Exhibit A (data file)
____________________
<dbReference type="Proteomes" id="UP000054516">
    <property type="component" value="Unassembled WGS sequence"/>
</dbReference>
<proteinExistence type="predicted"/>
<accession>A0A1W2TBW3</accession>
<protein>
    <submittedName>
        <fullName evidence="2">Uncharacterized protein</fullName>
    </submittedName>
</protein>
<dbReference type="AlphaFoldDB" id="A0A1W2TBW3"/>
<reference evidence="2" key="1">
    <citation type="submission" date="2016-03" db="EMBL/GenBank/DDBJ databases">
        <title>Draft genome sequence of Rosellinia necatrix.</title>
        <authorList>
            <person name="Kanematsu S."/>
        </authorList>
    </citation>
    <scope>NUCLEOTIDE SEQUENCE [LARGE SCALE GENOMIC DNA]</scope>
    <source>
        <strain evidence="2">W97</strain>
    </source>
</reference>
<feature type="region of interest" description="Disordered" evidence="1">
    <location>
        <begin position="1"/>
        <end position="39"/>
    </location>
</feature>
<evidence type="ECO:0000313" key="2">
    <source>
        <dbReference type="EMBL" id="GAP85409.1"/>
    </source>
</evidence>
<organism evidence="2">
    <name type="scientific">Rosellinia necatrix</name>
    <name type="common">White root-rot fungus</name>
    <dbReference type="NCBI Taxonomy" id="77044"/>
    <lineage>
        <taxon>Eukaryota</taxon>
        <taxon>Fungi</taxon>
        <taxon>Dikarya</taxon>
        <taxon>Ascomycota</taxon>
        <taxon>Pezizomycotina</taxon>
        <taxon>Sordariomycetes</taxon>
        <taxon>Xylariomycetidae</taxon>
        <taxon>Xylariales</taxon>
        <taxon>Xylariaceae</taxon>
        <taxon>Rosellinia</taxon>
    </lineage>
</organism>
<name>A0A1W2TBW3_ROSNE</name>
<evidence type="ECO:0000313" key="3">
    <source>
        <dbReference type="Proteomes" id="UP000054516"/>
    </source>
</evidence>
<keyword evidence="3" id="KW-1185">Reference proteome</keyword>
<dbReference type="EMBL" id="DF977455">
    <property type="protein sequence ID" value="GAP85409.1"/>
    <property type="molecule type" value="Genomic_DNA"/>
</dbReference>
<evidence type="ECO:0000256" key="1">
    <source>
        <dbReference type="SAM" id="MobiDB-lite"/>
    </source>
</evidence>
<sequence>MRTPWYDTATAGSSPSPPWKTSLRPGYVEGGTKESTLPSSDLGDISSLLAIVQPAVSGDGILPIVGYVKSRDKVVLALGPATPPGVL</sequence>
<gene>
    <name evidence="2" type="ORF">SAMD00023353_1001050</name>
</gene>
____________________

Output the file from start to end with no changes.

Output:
<dbReference type="Proteomes" id="UP000054516">
    <property type="component" value="Unassembled WGS sequence"/>
</dbReference>
<proteinExistence type="predicted"/>
<accession>A0A1W2TBW3</accession>
<protein>
    <submittedName>
        <fullName evidence="2">Uncharacterized protein</fullName>
    </submittedName>
</protein>
<dbReference type="AlphaFoldDB" id="A0A1W2TBW3"/>
<reference evidence="2" key="1">
    <citation type="submission" date="2016-03" db="EMBL/GenBank/DDBJ databases">
        <title>Draft genome sequence of Rosellinia necatrix.</title>
        <authorList>
            <person name="Kanematsu S."/>
        </authorList>
    </citation>
    <scope>NUCLEOTIDE SEQUENCE [LARGE SCALE GENOMIC DNA]</scope>
    <source>
        <strain evidence="2">W97</strain>
    </source>
</reference>
<feature type="region of interest" description="Disordered" evidence="1">
    <location>
        <begin position="1"/>
        <end position="39"/>
    </location>
</feature>
<evidence type="ECO:0000313" key="2">
    <source>
        <dbReference type="EMBL" id="GAP85409.1"/>
    </source>
</evidence>
<organism evidence="2">
    <name type="scientific">Rosellinia necatrix</name>
    <name type="common">White root-rot fungus</name>
    <dbReference type="NCBI Taxonomy" id="77044"/>
    <lineage>
        <taxon>Eukaryota</taxon>
        <taxon>Fungi</taxon>
        <taxon>Dikarya</taxon>
        <taxon>Ascomycota</taxon>
        <taxon>Pezizomycotina</taxon>
        <taxon>Sordariomycetes</taxon>
        <taxon>Xylariomycetidae</taxon>
        <taxon>Xylariales</taxon>
        <taxon>Xylariaceae</taxon>
        <taxon>Rosellinia</taxon>
    </lineage>
</organism>
<name>A0A1W2TBW3_ROSNE</name>
<evidence type="ECO:0000313" key="3">
    <source>
        <dbReference type="Proteomes" id="UP000054516"/>
    </source>
</evidence>
<keyword evidence="3" id="KW-1185">Reference proteome</keyword>
<dbReference type="EMBL" id="DF977455">
    <property type="protein sequence ID" value="GAP85409.1"/>
    <property type="molecule type" value="Genomic_DNA"/>
</dbReference>
<evidence type="ECO:0000256" key="1">
    <source>
        <dbReference type="SAM" id="MobiDB-lite"/>
    </source>
</evidence>
<sequence>MRTPWYDTATAGSSPSPPWKTSLRPGYVEGGTKESTLPSSDLGDISSLLAIVQPAVSGDGILPIVGYVKSRDKVVLALGPATPPGVL</sequence>
<gene>
    <name evidence="2" type="ORF">SAMD00023353_1001050</name>
</gene>